I was impressed by the amount of activities on the MSC World Europa, although there isn’t as much programming scheduled throughout the day.

Royal Caribbean ships are known for being family-friendly and offering endless activity options, from rock climbing to trivia, bumper cars, and game shows.

MSC also offers a wide selection of activities for both kids and adults. I was surprised to see bumper cars and rollerskating available on the MSC World Europa, both of which were located in the Sportsplex, a copycat of Royal Caribbean’s SeaPlex. Additionally, the ship had waterslides and a kids splash pool similar to Royal Caribbean’s Splashaway Bay.

Adults could enjoy live music, karaoke, and production shows, but it seemed like there were fewer activities to choose from on MSC. Royal Caribbean’s daily list of activities is extensive, with activities happening in virtually every corner of the ship all day long.

I didn’t find the fewer amount of activities an issue because truthfully, there was still more than enough to do. I enjoyed spending the evening at a theater show—which were all quite impressive—in addition to watching live music in the pub, attending a crew talent show, and hanging out at the karaoke bar.

I visited the invite-only speakeasy on the MSC World Europa, and it was much cooler than any bar I’ve experienced on Royal Caribbean.

Even the newest bars on Royal Caribbean can’t compete with the MSC World Europa’s invite-only Speakeasy Bar, and it was the most fun experience I had on my entire cruise.

Located on the World Galleria of the MSC World Europa is a telephone booth that looks unassuming at first glance, but is actually the entrance to a secret, invite-only bar.

On the third day of our sailing, my friend and I unexpectedly received an invitation to the bar from a bartender, and we scanned the ticket’s QR code to make reservations for the speakeasy. The next evening, we met at the telephone booth at our designated reservation time.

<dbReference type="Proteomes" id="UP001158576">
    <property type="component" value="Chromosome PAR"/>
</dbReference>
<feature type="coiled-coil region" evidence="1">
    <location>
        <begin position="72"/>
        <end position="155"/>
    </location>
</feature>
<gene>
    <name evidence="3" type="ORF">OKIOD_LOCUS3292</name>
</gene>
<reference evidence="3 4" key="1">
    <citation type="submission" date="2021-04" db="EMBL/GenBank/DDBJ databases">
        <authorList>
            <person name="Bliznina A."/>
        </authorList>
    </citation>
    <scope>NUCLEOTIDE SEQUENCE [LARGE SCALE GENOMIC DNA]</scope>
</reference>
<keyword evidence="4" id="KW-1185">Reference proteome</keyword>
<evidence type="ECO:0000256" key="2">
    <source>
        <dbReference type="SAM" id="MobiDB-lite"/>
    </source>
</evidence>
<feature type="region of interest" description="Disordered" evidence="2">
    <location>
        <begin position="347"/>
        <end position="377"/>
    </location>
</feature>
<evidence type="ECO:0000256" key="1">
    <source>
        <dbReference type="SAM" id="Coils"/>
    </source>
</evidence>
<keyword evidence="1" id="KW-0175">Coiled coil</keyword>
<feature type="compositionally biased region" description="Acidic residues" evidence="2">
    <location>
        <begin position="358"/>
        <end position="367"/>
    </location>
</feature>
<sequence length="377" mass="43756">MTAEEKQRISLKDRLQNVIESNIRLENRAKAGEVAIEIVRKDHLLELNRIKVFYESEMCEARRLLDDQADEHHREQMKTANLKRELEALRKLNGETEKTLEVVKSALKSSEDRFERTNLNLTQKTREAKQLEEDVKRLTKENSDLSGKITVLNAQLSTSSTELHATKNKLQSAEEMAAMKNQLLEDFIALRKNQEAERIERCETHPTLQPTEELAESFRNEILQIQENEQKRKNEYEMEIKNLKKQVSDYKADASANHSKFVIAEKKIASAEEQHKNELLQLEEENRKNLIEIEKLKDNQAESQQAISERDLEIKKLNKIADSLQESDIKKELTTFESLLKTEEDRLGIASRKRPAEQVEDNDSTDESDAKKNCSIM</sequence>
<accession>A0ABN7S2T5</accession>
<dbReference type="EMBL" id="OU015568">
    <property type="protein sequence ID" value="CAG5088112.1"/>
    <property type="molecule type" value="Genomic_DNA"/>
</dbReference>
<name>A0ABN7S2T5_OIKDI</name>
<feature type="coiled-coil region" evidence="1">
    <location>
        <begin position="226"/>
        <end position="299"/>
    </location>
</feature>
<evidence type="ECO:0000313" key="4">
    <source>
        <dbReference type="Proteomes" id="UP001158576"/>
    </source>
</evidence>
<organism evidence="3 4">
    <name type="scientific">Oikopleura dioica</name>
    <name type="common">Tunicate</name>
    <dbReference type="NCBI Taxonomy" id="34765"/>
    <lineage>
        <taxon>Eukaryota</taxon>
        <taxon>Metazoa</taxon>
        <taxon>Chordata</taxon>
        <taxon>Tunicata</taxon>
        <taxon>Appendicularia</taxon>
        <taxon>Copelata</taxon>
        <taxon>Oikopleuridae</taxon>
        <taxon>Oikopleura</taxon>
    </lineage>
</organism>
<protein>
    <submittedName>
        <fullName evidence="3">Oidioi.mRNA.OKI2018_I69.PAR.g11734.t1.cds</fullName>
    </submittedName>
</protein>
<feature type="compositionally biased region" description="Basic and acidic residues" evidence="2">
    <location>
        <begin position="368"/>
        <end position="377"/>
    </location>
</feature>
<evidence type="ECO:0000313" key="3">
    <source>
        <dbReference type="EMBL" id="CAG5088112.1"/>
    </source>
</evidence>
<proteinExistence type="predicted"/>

The door inside the telephone booth opened and we followed the host down a series of crew-only hallways and staircases to the speakeasy, which was decorated with 1920s decor and furnishings.

The next four hours were nothing short of memorable. While drinking inventive cocktails, we watched not just one, but two bands perform, one of which danced around the bar with their instruments, turning the entire venue into a dance party. We were having so much fun we didn’t want to leave!

Although I enjoy the bars on Royal Caribbean ships, I find them a bit repetitive from ship to ship, and I loved the “secret” bar on the MSC World Europa. If anything, visiting the speakeasy made me excited for my upcoming sailing on Royal Caribbean’s Icon of the Seas, as the cruise line added a variety of new bar concepts including a dueling pianos bar and outdoor/indoor jazz and blues club.

Despite hearing complaints about the complimentary food on MSC, I found it to be totally fine, although Royal Caribbean’s buffet is better.

Perhaps the most common complaint about MSC Cruises is with the food, but I thought it was completely fine.

Food is extremely subjective, and one person’s favorite meal could be another person’s most hated dish. Because of this, I never take food reviews too seriously for cruise lines; instead, I board the ship with an open mind.

During my sailing, I enjoyed meals in the buffet, main dining room, and at Pizza & Burger, a casual grab and go venue.

Before my cruise, I heard there would be extremely limited choices in the buffet that do not change from day to day. Instead, I found there to be a wide variety for each meal with dishes from around the world, from Indian curry to Italian food. There was also a second buffet, Pizza & Burger, which served pizza on one side and American classics, like burgers and chicken nuggets, on the other.

Despite the variety in the MSC buffet, I still prefer Royal Caribbean’s Windjammer Cafe. I feel the Windjammer offers even more variety than MSC’s buffet, and I appreciate the buffet’s theme nights for dinner so that you always know what to expect. I also found the buffet on MSC much more crowded than on most Royal Caribbean ships.

I have no complaints about MSC’s main dining room, but I noted that the menu was geared more toward European tastes. While I’m not an overly picky eater, there were a few nights where I ordered from the permanent classics menu instead of the rotating daily menu as nothing seemed appealing.

The Italian food on MSC was, unsurprisingly, several steps above that on Royal Caribbean. Several of the complimentary pasta and pizza dishes I enjoyed on MSC were on par with food at Italian specialty restaurants on Royal Caribbean.

Overall, because food is so subjective, it’s difficult to make a true comparison between MSC and Royal Caribbean. Royal Caribbean definitely gets points in having more food venues throughout the ship, so that’s a major plus. Most MSC ships only offer complimentary food in the dining room and buffet, whereas Royal Caribbean ships may have six or seven free options.